Former model turned author and activist Nikki DuBose, was in San Francisco to challenge Whole Foods Co-CEO John Mackey to stand up for child sexual abuse survivors and speak about her role in the Omnibus Child Victims Act in the state of New York.
Pick up Nikki’s book Washed Away: From Darkness to Light on Amazon.
On February 28th, from 11am to 1pm, myself, along with many other prominent leaders, will be speaking at the Omni Hotel in San Fransisco. Our message to Whole Foods CEO John Mackey will be very clear: reject your relationship with former rabbi, spiritual leader Marc Gafni.
The reasoning for our demand is credible: The New York Timescited Mackey’s and Gafni’s relationship, as well as Gafni’s alleged sexual abuse of a 14-year-old. Ever since I found out last year, I have been protesting for Mackey to step up as a business leader, and speak for the millions of consumers who have been sexually abused. Refusing to do so and remaining silent on the issue, Mackey is enabling the culture of sexual abuse, something that I am all too familiar with. His silence and failure to advocate for consumers demonstrates his inability to be socially and ethically responsible. For more than a year I have stopped shopping at Whole Foods as a direct result of this issue. The Washington Postcovered a national protest that I helped organize and participated in along with Peaceful Hearts Foundation, NAASCA, and author Nancy Levine (The Tao of Pug).
The way I see it, Mackey has had significant time to respond to this situation and address the growing culture of child sex abuse and violence. Instead, Mackey has remained friends with Gafni, and Whole Food’s organization, Conscious Capitalism, which was founded by Mackey, has blocked my Twitter account.
“Nikki DuBose, board member of Matthew Sandusky’s Peaceful Hearts Foundation wrote on Huffington Post: “Regardless of whether or not Gafni was ever charged with a crime, or in spite of the statutes of limitations, we are obligated as a society to support victims of child sexual abuse and give them a voice.”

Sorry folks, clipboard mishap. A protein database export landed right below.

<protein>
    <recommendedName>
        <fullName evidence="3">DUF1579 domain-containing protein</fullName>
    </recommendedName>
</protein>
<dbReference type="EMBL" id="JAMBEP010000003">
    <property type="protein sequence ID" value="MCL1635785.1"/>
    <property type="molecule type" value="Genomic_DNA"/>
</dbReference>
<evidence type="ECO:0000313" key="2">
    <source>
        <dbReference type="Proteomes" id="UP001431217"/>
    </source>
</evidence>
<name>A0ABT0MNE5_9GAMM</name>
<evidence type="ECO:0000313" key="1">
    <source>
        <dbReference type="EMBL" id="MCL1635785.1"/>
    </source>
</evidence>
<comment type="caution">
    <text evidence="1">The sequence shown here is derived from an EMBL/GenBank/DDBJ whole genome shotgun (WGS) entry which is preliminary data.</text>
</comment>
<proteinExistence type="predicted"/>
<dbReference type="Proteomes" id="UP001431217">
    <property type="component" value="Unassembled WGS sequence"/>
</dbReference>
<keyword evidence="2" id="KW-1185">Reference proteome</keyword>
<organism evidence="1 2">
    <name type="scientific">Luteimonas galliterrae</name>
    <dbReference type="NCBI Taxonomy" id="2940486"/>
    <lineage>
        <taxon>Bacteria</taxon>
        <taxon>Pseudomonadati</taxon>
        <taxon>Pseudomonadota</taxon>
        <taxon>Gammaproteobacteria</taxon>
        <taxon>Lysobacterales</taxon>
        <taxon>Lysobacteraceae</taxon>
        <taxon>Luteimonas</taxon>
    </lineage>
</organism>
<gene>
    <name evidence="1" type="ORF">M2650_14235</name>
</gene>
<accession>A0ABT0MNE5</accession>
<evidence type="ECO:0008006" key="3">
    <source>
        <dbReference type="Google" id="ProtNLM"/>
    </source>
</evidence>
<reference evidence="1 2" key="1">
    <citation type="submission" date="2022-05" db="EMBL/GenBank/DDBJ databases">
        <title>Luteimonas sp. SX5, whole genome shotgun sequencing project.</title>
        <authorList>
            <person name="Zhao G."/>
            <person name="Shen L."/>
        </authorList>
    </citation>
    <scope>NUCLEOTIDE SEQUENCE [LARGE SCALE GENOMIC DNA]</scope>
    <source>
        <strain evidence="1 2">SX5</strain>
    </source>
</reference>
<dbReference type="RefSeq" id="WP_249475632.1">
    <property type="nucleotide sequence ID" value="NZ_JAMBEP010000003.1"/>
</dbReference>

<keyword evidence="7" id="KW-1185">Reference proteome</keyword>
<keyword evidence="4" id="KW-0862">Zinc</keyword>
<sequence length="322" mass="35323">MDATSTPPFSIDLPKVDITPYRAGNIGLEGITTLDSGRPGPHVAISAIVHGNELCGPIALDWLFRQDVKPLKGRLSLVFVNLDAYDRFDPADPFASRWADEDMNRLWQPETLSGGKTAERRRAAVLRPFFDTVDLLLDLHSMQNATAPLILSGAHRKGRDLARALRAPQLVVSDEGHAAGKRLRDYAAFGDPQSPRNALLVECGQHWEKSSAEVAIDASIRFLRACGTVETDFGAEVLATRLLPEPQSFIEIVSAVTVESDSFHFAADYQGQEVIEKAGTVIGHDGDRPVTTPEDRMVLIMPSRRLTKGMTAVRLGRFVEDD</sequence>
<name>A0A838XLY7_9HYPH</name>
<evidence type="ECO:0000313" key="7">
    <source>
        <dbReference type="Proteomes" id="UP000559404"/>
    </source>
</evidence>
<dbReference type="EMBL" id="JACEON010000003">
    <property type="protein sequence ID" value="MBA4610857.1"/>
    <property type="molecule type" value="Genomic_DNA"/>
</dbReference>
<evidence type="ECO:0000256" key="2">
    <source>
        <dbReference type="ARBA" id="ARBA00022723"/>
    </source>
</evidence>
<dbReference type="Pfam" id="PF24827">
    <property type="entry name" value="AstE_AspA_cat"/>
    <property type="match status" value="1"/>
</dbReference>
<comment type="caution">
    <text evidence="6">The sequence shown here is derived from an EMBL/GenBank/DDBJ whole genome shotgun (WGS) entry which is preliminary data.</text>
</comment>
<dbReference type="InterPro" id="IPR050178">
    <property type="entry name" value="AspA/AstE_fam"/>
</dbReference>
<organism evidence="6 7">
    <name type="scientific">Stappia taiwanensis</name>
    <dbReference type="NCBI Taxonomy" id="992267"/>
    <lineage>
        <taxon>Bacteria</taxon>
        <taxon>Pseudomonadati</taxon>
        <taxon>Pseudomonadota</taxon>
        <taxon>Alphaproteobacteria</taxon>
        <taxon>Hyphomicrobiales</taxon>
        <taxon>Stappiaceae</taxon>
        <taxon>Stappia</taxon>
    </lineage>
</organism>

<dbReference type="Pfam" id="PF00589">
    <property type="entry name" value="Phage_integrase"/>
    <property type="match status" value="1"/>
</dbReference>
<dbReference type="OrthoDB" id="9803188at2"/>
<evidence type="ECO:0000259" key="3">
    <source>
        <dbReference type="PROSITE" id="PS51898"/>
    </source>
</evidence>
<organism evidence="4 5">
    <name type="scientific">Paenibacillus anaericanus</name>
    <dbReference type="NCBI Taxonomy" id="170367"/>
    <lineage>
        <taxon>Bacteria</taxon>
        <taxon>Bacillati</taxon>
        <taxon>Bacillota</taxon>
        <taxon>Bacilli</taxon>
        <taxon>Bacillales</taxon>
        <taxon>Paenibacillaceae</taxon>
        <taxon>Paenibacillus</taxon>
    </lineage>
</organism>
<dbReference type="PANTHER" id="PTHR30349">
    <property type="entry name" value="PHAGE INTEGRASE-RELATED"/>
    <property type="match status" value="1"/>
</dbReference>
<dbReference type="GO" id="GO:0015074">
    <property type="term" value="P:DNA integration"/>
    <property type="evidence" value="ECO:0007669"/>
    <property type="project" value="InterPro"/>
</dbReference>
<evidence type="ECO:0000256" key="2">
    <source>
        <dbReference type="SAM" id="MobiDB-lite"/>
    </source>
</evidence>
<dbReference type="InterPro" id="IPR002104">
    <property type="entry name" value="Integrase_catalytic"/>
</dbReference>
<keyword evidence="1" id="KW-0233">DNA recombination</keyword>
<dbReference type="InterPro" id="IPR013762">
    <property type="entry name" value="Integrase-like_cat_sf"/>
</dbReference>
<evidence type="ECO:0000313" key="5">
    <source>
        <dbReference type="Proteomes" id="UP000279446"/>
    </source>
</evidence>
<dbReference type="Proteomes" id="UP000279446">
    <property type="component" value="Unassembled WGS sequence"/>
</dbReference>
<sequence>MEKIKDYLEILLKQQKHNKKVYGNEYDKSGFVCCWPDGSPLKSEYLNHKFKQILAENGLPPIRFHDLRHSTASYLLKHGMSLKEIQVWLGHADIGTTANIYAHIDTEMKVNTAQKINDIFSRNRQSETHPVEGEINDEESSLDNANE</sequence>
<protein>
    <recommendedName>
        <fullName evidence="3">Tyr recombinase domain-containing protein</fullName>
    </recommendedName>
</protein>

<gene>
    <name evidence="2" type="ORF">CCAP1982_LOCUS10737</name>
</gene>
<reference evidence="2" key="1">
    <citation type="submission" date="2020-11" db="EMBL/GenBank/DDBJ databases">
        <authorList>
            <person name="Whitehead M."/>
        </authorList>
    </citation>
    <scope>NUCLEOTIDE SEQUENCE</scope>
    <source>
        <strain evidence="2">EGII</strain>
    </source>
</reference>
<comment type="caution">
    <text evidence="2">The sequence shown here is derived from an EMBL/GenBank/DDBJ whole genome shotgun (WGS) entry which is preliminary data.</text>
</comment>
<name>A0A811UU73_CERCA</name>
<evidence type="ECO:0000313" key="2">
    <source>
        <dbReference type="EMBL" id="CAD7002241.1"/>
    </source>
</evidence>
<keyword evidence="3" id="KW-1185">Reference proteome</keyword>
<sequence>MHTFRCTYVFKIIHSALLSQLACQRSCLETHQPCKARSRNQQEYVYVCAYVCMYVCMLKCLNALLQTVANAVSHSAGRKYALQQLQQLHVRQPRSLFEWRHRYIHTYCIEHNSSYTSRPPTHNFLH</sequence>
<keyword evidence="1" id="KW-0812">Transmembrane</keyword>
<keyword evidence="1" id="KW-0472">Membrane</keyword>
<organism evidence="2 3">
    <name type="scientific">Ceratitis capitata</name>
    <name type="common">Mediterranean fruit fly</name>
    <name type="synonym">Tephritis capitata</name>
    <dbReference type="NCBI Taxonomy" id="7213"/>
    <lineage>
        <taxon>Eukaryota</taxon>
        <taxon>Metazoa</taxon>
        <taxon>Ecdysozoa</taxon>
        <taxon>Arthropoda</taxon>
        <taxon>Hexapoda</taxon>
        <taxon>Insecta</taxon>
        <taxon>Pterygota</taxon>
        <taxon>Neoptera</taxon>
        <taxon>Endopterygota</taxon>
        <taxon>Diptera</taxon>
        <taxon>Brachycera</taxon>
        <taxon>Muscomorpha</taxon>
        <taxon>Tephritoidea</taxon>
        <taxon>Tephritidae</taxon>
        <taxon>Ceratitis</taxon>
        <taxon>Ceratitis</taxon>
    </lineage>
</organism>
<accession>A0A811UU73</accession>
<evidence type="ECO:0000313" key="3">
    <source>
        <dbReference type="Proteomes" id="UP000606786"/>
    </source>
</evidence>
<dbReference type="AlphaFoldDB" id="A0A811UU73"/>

If money is one hell of a drug, then denial is one of the biggest drug dealers in the world. And no group understands that truth better than survivors of child sexual abuse. While survivors, advocates and some lawmakers have fought hard to bring justice, there’s been little progress made; if anything, we’ve been forced to take giant steps backwards. And by forced, I’m referring to the tremendous power of, more than anything, denial.
“I am a survivor of child abuse. Starting at age four, I was repeatedly beaten and called names that no child or adult should ever be called. Then from eight through thirteen years of age, the abuse escalated to sexual victimization by a close male figure and my mother, who suffered from mental health issues. At nineteen and through my early twenties, I was re-victimized as an amateur model and again as a professional model. Now at thirty-one, I have been in strong recovery for a few years, am an author (my memoir, Washed Away: From Darkness to Light hits stores Summer 2016), speaker and mental health advocate. I understand the long-lasting effects of abuse and how it can trigger other serious mental health conditions, yet I am also a believer that full recovery is possible. On the other side of the coin, I grasp the concept that hurting people hurt people and that forgiveness is a powerful force in this world – for ourselves and others.”